Damage limitation in Cyprus

Protesters in Cyprus Image copyright AFP

Nearly everyone involved in the deal for Cyprus hammered out on Saturday now agrees it was a mistake. What we don't know, yet, is how big.

Goodness knows, the European authorities have made mistakes before in their handling of the eurozone crisis.

Some, like the initial reluctance to bail out Greece in 2010, seemed very damaging at the time but were ultimately fixable.

Others, like the Franco-German announcement, in the autumn of 2010, that private sector creditors would face haircuts in all future rescue programmes, were a slow burn.

There was initially a muted reaction to this from the markets. But once investors had fully digested the consequences, the fears of bondholders effectively forced the Irish into a bailout.

The G20 summit in Seoul at the end of that year was devoted to picking up the pieces. And the German effort to "bail in" the private sector was set back years.

Needless to say, the authorities will be hoping that the Cyprus mistake is in the first category, not the last.

They are hoping that in a week's time people outside Cyprus, at least, will consider this just another messy bump in the road, in a tiny eurozone country, to which global investors have never previously given a second's thought.

Trust in banks

How likely is that? Well, depositor confidence is a precious and deeply unpredictable thing. But so far in the eurozone crisis, it has proved remarkably robust in countries such as Spain and Greece.

We have seen deposits flee these countries - but not the flood that many have darkly predicted.

You could say that the lesson of the past few years is that even angry voters really, really want to trust their banks. Just like we all really want to trust our doctors.

But, as Alistair Darling pointed out on the BBC's Today programme this morning, once you do finally lose that trust, it can be very difficult indeed to get it back.

He found that out the hard way. The herd mentality takes over - indeed, joining the herd becomes the rational thing to do.

As I say, we don't know yet whether the damage done in the past few days will turn out to be fixable. But we can say everyone seriously miscalculated.

The ECB wasn't happy with the deal from the start. Even the Germans weren't exactly happy about it - they would rather have not been bailing out Cypriot banks at all.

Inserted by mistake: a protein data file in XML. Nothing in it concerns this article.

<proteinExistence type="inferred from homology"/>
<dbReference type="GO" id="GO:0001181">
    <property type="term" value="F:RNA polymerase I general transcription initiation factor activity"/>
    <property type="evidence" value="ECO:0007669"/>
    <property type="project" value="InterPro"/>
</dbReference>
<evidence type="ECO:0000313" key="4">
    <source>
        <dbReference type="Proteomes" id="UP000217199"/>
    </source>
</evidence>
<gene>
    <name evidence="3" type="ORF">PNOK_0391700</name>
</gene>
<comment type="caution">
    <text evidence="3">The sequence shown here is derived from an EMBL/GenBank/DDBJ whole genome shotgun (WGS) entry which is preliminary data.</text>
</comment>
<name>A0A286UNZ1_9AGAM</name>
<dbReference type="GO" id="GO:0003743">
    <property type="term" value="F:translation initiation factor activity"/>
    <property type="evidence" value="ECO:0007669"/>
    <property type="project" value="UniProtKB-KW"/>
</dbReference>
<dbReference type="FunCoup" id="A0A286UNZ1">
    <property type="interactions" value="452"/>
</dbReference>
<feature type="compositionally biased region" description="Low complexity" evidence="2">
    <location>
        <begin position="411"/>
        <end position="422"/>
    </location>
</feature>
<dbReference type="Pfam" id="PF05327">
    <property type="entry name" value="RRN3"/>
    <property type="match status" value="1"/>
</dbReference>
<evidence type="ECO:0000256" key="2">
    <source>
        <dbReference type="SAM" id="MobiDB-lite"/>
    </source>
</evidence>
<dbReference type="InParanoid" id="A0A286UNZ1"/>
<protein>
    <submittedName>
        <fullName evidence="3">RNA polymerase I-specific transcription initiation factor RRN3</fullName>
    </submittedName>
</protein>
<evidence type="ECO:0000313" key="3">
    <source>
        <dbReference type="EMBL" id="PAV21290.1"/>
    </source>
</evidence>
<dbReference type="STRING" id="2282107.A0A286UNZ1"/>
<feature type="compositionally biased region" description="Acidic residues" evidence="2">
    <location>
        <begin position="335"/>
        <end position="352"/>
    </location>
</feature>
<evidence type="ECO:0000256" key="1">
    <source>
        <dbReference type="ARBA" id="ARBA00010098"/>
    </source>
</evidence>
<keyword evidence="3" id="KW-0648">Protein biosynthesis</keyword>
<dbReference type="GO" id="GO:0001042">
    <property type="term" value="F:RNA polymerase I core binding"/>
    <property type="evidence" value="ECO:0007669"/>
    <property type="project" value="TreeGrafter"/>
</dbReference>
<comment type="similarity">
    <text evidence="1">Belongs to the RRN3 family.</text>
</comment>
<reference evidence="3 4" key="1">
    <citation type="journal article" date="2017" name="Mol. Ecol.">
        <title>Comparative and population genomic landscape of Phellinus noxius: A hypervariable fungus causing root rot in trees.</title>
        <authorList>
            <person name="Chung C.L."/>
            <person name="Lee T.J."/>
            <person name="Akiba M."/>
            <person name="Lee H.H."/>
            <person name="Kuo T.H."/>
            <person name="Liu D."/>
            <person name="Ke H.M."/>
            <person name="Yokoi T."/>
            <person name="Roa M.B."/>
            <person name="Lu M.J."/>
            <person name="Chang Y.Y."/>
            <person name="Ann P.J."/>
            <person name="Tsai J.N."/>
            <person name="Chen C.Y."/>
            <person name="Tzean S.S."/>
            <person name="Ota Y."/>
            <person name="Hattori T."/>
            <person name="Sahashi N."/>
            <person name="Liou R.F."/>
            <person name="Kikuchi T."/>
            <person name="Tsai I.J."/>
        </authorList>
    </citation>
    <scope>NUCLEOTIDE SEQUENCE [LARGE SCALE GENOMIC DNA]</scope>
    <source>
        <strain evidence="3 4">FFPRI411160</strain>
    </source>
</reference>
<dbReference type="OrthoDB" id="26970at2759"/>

But they and the IMF all hoped that Cyprus would be considered a special enough case that people would not look too closely at the precedents that were being set.

Blame on Brussels

In fact, as Robert Peston pointed out yesterday, depositors and investors noticed very quickly that this deal broke all the rules. Of course they did.

The negotiators on the Cyprus side also got it wrong. Awful though the levy was, the Cypriot president thought he would be able to blame all of it on Brussels and Frankfurt. Unfortunately for him, Brussels and Frankfurt felt differently.

Officials had been surprised, in the negotiations in Brussels, that the Cyprus side were willing to impose such a high levy on the poorest savers, in order to limit the "sticker shock" for Russian high rollers with holdings of more than 100,000 euros.

On Sunday, they were quick to share that surprise with well-placed journalists, just as the Cyprus government was trying to dump everything on Berlin.

It is still quite possible that this will turn out to be containable, that the only lasting damage to depositor confidence will be in Cyprus itself. For that to happen, it would help if the European authorities could explain more clearly why this will not set a precedent for the future.

It would be especially reassuring if the Germans explained, convincingly, why this does not reflect any toughening in the country's approach to bailouts.

But for either of those explanations to be convincing, they probably need to be true. I think Germany, at least, will want to tough it out.